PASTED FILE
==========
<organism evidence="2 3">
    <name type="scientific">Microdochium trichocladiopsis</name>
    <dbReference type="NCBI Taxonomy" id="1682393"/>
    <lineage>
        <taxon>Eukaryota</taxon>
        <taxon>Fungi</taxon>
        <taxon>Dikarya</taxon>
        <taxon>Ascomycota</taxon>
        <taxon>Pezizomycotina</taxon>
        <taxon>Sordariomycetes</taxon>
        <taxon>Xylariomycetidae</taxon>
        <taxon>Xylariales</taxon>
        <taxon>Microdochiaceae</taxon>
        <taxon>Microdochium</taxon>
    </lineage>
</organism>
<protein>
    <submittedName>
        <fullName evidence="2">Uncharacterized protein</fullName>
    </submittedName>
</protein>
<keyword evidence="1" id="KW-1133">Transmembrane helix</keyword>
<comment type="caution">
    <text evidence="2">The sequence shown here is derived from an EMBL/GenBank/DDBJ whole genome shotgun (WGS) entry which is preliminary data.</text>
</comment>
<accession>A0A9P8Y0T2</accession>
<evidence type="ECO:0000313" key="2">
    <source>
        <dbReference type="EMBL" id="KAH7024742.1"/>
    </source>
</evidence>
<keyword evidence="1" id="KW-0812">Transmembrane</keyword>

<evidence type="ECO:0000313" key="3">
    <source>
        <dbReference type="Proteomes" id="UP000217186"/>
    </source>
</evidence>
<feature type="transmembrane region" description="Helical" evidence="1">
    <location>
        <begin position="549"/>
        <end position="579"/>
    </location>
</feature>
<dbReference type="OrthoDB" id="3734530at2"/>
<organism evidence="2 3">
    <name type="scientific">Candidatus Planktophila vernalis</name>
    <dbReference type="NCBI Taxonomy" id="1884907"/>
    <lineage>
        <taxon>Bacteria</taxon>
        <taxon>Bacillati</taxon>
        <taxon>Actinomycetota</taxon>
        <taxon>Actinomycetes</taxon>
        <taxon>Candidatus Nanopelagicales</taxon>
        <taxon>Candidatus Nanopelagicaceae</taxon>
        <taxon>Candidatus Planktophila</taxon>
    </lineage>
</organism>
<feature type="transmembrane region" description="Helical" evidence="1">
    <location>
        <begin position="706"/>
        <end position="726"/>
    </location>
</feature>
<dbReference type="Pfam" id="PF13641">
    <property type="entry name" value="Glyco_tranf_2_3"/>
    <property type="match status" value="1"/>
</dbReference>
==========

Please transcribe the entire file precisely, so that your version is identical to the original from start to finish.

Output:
<organism evidence="2 3">
    <name type="scientific">Microdochium trichocladiopsis</name>
    <dbReference type="NCBI Taxonomy" id="1682393"/>
    <lineage>
        <taxon>Eukaryota</taxon>
        <taxon>Fungi</taxon>
        <taxon>Dikarya</taxon>
        <taxon>Ascomycota</taxon>
        <taxon>Pezizomycotina</taxon>
        <taxon>Sordariomycetes</taxon>
        <taxon>Xylariomycetidae</taxon>
        <taxon>Xylariales</taxon>
        <taxon>Microdochiaceae</taxon>
        <taxon>Microdochium</taxon>
    </lineage>
</organism>
<protein>
    <submittedName>
        <fullName evidence="2">Uncharacterized protein</fullName>
    </submittedName>
</protein>
<keyword evidence="1" id="KW-1133">Transmembrane helix</keyword>
<comment type="caution">
    <text evidence="2">The sequence shown here is derived from an EMBL/GenBank/DDBJ whole genome shotgun (WGS) entry which is preliminary data.</text>
</comment>
<accession>A0A9P8Y0T2</accession>
<evidence type="ECO:0000313" key="2">
    <source>
        <dbReference type="EMBL" id="KAH7024742.1"/>
    </source>
</evidence>
<keyword evidence="1" id="KW-0812">Transmembrane</keyword>

<evidence type="ECO:0000313" key="3">
    <source>
        <dbReference type="Proteomes" id="UP000217186"/>
    </source>
</evidence>
<feature type="transmembrane region" description="Helical" evidence="1">
    <location>
        <begin position="549"/>
        <end position="579"/>
    </location>
</feature>
<dbReference type="OrthoDB" id="3734530at2"/>
<organism evidence="2 3">
    <name type="scientific">Candidatus Planktophila vernalis</name>
    <dbReference type="NCBI Taxonomy" id="1884907"/>
    <lineage>
        <taxon>Bacteria</taxon>
        <taxon>Bacillati</taxon>
        <taxon>Actinomycetota</taxon>
        <taxon>Actinomycetes</taxon>
        <taxon>Candidatus Nanopelagicales</taxon>
        <taxon>Candidatus Nanopelagicaceae</taxon>
        <taxon>Candidatus Planktophila</taxon>
    </lineage>
</organism>
<feature type="transmembrane region" description="Helical" evidence="1">
    <location>
        <begin position="706"/>
        <end position="726"/>
    </location>
</feature>
<dbReference type="Pfam" id="PF13641">
    <property type="entry name" value="Glyco_tranf_2_3"/>
    <property type="match status" value="1"/>
</dbReference>